What is lamotrigine extended-release tablet?

Lamotrigine extended-release tablet is a prescription medicine used:

It is not known if lamotrigine extended-release tablet is safe or effective in children less than 13 years of age. Other forms of lamotrigine can be used in children 2 to 12 years.

Who should not take lamotrigine extended-release tablets?

You should not take lamotrigine extended-release tablets if you have had an allergic reaction to lamotrigine or to any of the inactive ingredients in lamotrigine extended-release tablets. See the end of this leaflet for a complete list of ingredients in lamotrigine extended-release tablets.

What should I tell my healthcare provider before taking lamotrigine extended-release tablets?

Before taking lamotrigine extended-release tablets, tell your healthcare provider about all of your medical conditions, including if you:

Tell your healthcare provider about all the medicines you take or if you are planning to take a new medicine, including prescription and non-prescription medicines, vitamins, and herbal supplements. Using lamotrigine extended-release tablets with certain other medicines can affect each other, causing side effects.

How should I take lamotrigine extended-release tablets?

What should I avoid while taking lamotrigine extended-release tablets?

Do not drive a car or operate complex, hazardous machinery until you know how lamotrigine extended-release tablet affects you.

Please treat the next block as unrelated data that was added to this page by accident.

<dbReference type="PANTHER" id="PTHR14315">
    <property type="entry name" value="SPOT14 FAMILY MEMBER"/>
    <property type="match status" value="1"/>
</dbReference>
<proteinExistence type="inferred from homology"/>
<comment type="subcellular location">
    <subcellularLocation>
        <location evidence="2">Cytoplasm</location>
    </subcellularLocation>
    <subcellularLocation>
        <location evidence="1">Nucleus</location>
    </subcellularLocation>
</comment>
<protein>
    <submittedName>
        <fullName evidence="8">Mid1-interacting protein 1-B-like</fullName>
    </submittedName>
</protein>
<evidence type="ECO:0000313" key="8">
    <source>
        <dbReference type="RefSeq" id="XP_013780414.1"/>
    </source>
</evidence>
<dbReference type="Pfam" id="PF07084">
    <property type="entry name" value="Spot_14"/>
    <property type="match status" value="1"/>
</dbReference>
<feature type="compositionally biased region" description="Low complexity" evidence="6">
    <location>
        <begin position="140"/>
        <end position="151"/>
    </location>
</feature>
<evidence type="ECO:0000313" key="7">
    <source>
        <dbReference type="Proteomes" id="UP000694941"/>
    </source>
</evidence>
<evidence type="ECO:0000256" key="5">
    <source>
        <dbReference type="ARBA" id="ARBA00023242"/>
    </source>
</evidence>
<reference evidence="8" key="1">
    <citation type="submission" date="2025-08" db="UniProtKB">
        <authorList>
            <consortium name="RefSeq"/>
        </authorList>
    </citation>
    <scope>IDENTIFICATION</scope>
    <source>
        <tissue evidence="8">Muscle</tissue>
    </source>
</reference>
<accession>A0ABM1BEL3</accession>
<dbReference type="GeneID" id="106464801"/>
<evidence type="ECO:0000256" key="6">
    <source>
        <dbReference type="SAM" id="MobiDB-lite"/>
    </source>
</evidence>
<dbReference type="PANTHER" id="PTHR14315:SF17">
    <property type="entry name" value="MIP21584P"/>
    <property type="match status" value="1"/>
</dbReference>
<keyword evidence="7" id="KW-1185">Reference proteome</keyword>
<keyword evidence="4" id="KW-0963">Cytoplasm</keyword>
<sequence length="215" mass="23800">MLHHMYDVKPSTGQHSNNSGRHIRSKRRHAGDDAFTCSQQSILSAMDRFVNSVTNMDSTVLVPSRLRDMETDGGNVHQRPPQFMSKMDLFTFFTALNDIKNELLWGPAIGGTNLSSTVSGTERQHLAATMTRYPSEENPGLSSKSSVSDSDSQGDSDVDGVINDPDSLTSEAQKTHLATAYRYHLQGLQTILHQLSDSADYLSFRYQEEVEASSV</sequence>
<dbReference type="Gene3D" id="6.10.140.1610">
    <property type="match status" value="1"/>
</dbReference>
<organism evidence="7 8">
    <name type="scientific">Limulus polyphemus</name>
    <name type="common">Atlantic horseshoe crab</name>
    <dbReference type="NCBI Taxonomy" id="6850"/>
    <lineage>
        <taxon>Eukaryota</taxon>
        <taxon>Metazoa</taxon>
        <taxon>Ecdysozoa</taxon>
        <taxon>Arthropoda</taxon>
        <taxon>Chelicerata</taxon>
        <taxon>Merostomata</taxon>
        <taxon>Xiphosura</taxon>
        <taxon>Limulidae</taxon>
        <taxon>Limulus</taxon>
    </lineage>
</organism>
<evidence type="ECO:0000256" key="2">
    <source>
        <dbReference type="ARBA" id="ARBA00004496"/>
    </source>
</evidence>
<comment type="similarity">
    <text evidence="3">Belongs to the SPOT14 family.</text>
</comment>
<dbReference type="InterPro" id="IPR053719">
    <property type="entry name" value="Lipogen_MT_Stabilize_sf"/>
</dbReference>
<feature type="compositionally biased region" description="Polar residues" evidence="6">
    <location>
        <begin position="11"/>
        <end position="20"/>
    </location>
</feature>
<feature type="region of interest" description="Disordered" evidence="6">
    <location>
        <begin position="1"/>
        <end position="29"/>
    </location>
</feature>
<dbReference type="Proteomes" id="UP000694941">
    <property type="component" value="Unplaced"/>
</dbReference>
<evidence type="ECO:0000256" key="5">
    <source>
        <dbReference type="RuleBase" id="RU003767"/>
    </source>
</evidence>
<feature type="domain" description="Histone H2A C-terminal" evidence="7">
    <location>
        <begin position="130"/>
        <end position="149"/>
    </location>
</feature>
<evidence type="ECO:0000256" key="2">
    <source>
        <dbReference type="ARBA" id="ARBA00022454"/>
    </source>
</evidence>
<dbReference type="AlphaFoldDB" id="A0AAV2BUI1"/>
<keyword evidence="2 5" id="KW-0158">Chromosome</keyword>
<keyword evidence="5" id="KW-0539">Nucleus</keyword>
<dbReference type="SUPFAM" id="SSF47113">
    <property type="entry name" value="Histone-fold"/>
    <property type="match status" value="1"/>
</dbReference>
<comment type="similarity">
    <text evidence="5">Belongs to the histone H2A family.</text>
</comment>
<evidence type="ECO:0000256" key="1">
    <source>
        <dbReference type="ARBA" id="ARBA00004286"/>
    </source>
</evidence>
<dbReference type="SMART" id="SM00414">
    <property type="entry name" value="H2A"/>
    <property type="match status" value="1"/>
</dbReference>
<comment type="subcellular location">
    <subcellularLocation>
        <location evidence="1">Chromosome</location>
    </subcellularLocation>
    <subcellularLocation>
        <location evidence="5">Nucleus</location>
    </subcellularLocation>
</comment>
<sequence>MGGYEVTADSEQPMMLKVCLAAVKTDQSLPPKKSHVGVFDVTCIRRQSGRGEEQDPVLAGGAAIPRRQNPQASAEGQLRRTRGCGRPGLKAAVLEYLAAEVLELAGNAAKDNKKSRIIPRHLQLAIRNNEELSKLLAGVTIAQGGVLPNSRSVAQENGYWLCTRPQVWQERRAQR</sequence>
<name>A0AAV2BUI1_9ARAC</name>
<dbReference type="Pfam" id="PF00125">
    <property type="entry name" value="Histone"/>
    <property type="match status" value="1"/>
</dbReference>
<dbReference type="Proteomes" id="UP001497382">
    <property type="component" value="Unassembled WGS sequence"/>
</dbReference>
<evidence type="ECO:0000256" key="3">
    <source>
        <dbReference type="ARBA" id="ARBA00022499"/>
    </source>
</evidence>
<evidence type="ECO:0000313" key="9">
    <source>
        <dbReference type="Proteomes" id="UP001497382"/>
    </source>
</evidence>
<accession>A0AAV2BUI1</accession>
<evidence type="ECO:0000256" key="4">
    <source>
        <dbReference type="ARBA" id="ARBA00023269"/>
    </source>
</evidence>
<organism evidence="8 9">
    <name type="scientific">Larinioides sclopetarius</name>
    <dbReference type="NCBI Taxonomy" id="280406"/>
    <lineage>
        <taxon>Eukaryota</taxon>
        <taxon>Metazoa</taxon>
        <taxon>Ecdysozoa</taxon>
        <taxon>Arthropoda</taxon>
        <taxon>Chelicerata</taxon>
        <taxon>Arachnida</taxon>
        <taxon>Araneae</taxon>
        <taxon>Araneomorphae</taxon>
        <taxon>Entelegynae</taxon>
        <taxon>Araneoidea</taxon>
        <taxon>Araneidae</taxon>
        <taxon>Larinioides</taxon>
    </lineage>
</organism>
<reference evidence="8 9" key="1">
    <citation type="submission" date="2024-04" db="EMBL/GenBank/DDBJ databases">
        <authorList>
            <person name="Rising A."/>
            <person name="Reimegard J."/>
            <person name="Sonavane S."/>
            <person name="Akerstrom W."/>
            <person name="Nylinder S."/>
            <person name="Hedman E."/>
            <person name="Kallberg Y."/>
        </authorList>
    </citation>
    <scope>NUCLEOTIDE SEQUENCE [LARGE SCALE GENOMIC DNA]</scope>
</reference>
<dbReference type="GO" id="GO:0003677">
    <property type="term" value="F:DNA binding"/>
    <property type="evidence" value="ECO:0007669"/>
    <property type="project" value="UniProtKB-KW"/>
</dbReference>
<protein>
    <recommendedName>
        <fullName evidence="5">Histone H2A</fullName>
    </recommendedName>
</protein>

What are possible side effects of lamotrigine extended-release tablets?

           Common side effects of lamotrigine extended-release tablets include:

Other common side effects that have been reported with another form of lamotrigine include headache, sleepiness, blurred vision, runny nose, and rash.

Tell your healthcare provider about any side effect that bothers you or that does not go away. These are not all the possible side effects of lamotrigine extended-release tablets. For more information, ask your healthcare provider or pharmacist.

Call your doctor for medical advice about side effects. You may report side effects to FDA at 1-800-FDA-1088.

How should I store lamotrigine extended-release tablets?

General information about lamotrigine extended-release tablets

Medicines are sometimes prescribed for purposes other than those listed in a Medication Guide. Do not use lamotrigine extended-release tablets for a condition for which it was not prescribed. Do not give lamotrigine extended-release tablets to other people, even if they have the same symptoms you have. It may harm them.

This Medication Guide summarizes the most important information about lamotrigine extended-release tablets. If you would like more information, talk with your healthcare provider. You can ask your healthcare provider or pharmacist for information about lamotrigine extended-release tablets that is written for healthcare professionals.

For more information, call 1-800-346-6854.

What are the ingredients in lamotrigine extended-release tablets?

Active ingredient: Lamotrigine.

Inactive ingredients: diethyl phthalate, hypromellose, lactose monohydrate, magnesium stearate, methacrylic acid copolymer, polyethylene glycol, talc, titanium dioxide, iron oxide yellow for (25 mg and 100 mg) and iron oxide red for (50 mg, 100 mg, 200 mg and 300 mg).

This Medication Guide has been approved by the U.S. Food and Drug Administration.

DEPAKENE® and DEPAKOTE® are registered trademarks of Abbott Laboratories.

Manufactured by:

Wockhardt Limited,

Mumbai, India.

Distributed by:

Wockhardt USA LLC.

20 Waterview Blvd.

Parsippany, NJ 07054



Revised: 8/2012
Wockhardt Limited